Star Trek: Generations

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Factual error: A bottle of champagne in space rotates around its centre of mass, not the midpoint of its axis of symmetry.

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Factual error: According to the laws of physics, a massive point source should exert the same amount of gravity on an object X distance away as a spherical object of constant density with radius less than X. It is stated in the movie that Soren's weapon uses "Trilithium," a substance described as a "Nuclear Inhibitor." Stars generate energy and light by way of Nuclear Fusion. That fusion is possible because the intense gravity causes the gasses in a star to compress and heat up. This is essentially fusion by friction. If Trilithium stops the fusion from occurring, all that would be left is a very large body of hydrogen and helium - That is to say, an oversized Brown Dwarf. It shouldn't have been able to alter the gravitational pull of anything since gravity is a function of mass and all the star's mass is still there.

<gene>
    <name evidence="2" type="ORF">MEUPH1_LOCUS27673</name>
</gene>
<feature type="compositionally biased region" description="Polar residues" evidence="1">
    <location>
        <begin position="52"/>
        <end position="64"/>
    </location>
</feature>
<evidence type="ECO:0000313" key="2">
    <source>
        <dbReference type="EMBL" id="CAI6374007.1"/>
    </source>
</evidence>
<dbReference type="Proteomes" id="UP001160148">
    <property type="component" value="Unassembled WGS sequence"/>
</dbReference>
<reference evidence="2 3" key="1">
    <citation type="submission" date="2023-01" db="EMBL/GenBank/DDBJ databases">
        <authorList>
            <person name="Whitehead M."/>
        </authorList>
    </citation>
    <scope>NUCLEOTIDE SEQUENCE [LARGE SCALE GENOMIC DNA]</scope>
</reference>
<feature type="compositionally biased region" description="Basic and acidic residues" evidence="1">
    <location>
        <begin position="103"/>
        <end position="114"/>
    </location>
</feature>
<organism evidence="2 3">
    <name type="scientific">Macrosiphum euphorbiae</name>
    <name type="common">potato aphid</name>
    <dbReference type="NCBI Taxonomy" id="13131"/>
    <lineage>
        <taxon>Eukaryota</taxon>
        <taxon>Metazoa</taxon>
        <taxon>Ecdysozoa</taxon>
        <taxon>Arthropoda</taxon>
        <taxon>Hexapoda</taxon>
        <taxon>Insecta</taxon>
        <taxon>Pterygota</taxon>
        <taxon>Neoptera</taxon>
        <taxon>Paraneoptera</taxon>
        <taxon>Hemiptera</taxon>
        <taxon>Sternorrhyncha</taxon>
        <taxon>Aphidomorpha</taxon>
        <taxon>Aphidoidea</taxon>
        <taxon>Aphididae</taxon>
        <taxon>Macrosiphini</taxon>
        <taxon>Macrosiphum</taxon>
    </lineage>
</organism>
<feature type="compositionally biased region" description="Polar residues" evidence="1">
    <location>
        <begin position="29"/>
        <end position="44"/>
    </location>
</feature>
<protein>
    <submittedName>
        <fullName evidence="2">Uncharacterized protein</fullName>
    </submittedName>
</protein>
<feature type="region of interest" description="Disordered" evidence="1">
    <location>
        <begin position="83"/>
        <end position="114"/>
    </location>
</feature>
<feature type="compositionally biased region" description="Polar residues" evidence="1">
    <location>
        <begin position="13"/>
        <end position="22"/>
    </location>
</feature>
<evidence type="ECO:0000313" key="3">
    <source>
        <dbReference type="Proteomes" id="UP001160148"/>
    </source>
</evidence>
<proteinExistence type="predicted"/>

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Factual error: For the shock wave from the Veridian star to engulf Veridian III so quickly it would have reached the remains of the Enterprise-D (and survivors) so fast they would have no time to think about running.

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Factual error: When the champagne bottle hits the ship, the liquid droplets change directions and drip off the ship, despite the ship being in a zero-gravity environment.

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Kirk: Scotty, keep it together until I get back.
Scotty: I always do.



After the trilithium missile hits the sun, it is shown going out in real time from Veridian III. As the planet is relatively earth-like, it is several light-minutes away from the sun. The filmmakers wanted it to be obvious that the missile was successful, so they ignored the speed of light.



Tim Russ, who plays Tuvok in Voyager, has a small role in this movie as the Tactical Officer on Enterprise-B. In the credits he is cast as "Lieutenant".